If you properly flesh, a little salt goes a long ways.
                        As I have said before, spend some time with your preferred taxidermist to get his guidance. Skinning, fleshing, bear paws-lips-noses, salting, aint rocket science. Any job any of us do is more complex. But it just astonishes me to hear hunters, Alaskan hunters, who do not know basic field care procedures when going into remote country. And again, I do not mean for these comments to read as criticism. I do mean for these words to read as "strong urging" to attempt to become more complete outdoorsmen and hunter/killers.

                        Just for contrast, I take only 6/7 pounds of salt for two saltings of a ram shoulder cape.
                        Imagine (It's easy if you try)
                        …miles and miles of mountains…wide expanses of tundra...remote wild waters…
                        (Whisper words of wisdom) Let It Be

                        Comment


                        • #13
                          salt

                          Can you use iodize salt? what will it do to the hide / process?

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                          • #14
                            Originally posted by Mammoth Hunter View Post
                            Can you use iodize salt? what will it do to the hide / process?
                            The iodine in table salt inhibits penetration of the salt into the hide.
                            Iodized salt will not draw out as mush moisture creating a risk of slippage.
                            Non-iodized salt penetrates the hide much more efficiently, allowing the salt to remove as much moisture as possible.
                            It is also said to cause some yellowing of the hide.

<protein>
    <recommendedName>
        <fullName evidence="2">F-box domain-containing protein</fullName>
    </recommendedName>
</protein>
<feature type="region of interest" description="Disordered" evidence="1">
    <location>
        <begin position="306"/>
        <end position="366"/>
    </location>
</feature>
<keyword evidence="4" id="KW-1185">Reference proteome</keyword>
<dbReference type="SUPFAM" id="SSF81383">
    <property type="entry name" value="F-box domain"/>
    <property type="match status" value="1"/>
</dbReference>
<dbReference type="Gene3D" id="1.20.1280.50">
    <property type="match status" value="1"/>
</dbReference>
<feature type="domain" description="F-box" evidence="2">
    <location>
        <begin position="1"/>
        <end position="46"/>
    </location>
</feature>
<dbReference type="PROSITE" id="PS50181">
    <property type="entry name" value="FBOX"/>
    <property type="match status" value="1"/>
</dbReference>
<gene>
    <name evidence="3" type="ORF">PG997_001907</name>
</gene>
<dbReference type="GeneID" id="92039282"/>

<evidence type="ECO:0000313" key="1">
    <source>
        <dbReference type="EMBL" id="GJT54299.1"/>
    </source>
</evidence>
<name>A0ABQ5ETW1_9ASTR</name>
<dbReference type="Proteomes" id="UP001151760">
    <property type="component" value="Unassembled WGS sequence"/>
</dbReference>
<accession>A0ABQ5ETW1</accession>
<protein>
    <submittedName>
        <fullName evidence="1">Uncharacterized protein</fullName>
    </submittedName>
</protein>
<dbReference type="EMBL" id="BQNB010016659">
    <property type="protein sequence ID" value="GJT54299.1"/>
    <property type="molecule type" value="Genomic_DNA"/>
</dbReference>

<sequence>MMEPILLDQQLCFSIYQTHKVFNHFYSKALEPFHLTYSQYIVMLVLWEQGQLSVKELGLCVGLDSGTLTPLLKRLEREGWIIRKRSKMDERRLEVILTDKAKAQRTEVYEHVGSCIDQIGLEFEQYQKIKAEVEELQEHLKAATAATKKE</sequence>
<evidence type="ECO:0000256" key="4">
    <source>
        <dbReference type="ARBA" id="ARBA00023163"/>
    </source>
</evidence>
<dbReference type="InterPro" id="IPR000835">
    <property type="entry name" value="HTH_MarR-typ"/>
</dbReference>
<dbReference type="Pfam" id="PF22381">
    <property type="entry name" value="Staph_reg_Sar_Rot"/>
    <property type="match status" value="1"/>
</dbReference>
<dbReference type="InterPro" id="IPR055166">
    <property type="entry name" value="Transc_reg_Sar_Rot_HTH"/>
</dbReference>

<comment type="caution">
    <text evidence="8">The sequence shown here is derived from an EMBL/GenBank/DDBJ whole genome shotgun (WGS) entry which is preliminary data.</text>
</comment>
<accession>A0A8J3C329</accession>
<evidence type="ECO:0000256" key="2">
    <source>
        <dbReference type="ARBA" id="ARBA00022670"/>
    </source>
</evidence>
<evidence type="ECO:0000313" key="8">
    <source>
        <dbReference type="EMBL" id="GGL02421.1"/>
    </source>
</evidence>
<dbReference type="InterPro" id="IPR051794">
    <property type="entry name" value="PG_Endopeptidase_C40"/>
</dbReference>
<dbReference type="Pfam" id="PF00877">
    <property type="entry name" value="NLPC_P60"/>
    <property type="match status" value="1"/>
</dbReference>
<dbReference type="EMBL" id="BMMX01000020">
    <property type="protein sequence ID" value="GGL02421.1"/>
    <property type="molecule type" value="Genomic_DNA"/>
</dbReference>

Steve
                            "I refuse to let the things I can't do stop me from doing the things I can"

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                            • #15
                              Originally posted by AlaskaTrueAdventure View Post
                              ...While in the field I get all the meat and fat off the skin, salt and drain off the fluid twice. ...
                              Unless you have the pelt in the abnormally hot-sunny early September weather in SW AK for ten days, and then you salt it three times, right?

                              Originally posted by AlaskaTrueAdventure View Post
                              ... when I arrive in Anchorage I like to get pelts and skins immediately to ALFA Fur Dressers, phone # (907) 868-3227. Gary at Alfa Fur will ship the tanned pruduct wherever you want, anywhere in the world. ...
                              Like this guy:




                              Originally posted by AlaskaTrueAdventure View Post
                              For AK Peninsula brown bear hunts, I take 50 pounds of salt per large bear I expect my clients to kill, which is plenty enough, with some extra, for two saltings.
                              The extra jugs of salt also are helpful in holding down the tarp on which you skin the bear, right? And the empty plastic jugs burn really well when your bonfire at midnight on a sand bar starts to need a little boost.